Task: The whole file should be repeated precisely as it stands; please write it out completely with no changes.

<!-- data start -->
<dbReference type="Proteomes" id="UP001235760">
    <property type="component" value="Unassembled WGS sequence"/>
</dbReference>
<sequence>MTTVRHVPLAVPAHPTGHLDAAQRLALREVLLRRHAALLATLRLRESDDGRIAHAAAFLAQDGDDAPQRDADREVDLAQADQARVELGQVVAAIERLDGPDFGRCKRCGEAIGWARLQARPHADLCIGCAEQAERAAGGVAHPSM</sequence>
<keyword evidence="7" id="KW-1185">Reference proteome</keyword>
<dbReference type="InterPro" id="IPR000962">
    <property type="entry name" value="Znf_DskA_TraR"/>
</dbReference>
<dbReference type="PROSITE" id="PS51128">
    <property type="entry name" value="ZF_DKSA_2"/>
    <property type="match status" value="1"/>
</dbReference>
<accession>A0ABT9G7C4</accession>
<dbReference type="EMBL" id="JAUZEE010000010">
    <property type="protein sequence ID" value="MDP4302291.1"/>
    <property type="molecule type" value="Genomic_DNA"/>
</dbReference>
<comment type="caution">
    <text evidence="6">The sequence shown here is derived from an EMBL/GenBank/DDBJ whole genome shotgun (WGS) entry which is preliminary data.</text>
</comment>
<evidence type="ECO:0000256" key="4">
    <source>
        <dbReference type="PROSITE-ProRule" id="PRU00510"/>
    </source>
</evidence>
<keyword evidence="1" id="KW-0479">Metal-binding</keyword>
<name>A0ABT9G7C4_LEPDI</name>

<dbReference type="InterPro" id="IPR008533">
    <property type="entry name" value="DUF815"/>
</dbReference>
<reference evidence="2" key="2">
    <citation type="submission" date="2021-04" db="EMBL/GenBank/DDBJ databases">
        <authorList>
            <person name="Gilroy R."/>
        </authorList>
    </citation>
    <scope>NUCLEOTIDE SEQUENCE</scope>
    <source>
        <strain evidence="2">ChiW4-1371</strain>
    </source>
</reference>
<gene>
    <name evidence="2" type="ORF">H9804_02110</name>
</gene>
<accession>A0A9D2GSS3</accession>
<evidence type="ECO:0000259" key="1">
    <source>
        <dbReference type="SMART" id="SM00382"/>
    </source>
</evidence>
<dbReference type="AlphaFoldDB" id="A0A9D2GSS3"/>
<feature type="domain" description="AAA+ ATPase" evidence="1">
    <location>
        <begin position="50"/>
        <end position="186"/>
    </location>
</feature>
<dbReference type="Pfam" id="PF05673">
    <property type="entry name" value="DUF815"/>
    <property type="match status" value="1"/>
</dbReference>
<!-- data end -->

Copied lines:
<dbReference type="Proteomes" id="UP001235760">
    <property type="component" value="Unassembled WGS sequence"/>
</dbReference>
<sequence>MTTVRHVPLAVPAHPTGHLDAAQRLALREVLLRRHAALLATLRLRESDDGRIAHAAAFLAQDGDDAPQRDADREVDLAQADQARVELGQVVAAIERLDGPDFGRCKRCGEAIGWARLQARPHADLCIGCAEQAERAAGGVAHPSM</sequence>
<keyword evidence="7" id="KW-1185">Reference proteome</keyword>
<dbReference type="InterPro" id="IPR000962">
    <property type="entry name" value="Znf_DskA_TraR"/>
</dbReference>
<dbReference type="PROSITE" id="PS51128">
    <property type="entry name" value="ZF_DKSA_2"/>
    <property type="match status" value="1"/>
</dbReference>
<accession>A0ABT9G7C4</accession>
<dbReference type="EMBL" id="JAUZEE010000010">
    <property type="protein sequence ID" value="MDP4302291.1"/>
    <property type="molecule type" value="Genomic_DNA"/>
</dbReference>
<comment type="caution">
    <text evidence="6">The sequence shown here is derived from an EMBL/GenBank/DDBJ whole genome shotgun (WGS) entry which is preliminary data.</text>
</comment>
<evidence type="ECO:0000256" key="4">
    <source>
        <dbReference type="PROSITE-ProRule" id="PRU00510"/>
    </source>
</evidence>
<keyword evidence="1" id="KW-0479">Metal-binding</keyword>
<name>A0ABT9G7C4_LEPDI</name>

<dbReference type="InterPro" id="IPR008533">
    <property type="entry name" value="DUF815"/>
</dbReference>
<reference evidence="2" key="2">
    <citation type="submission" date="2021-04" db="EMBL/GenBank/DDBJ databases">
        <authorList>
            <person name="Gilroy R."/>
        </authorList>
    </citation>
    <scope>NUCLEOTIDE SEQUENCE</scope>
    <source>
        <strain evidence="2">ChiW4-1371</strain>
    </source>
</reference>
<gene>
    <name evidence="2" type="ORF">H9804_02110</name>
</gene>
<accession>A0A9D2GSS3</accession>
<evidence type="ECO:0000259" key="1">
    <source>
        <dbReference type="SMART" id="SM00382"/>
    </source>
</evidence>
<dbReference type="AlphaFoldDB" id="A0A9D2GSS3"/>
<feature type="domain" description="AAA+ ATPase" evidence="1">
    <location>
        <begin position="50"/>
        <end position="186"/>
    </location>
</feature>
<dbReference type="Pfam" id="PF05673">
    <property type="entry name" value="DUF815"/>
    <property type="match status" value="1"/>
</dbReference>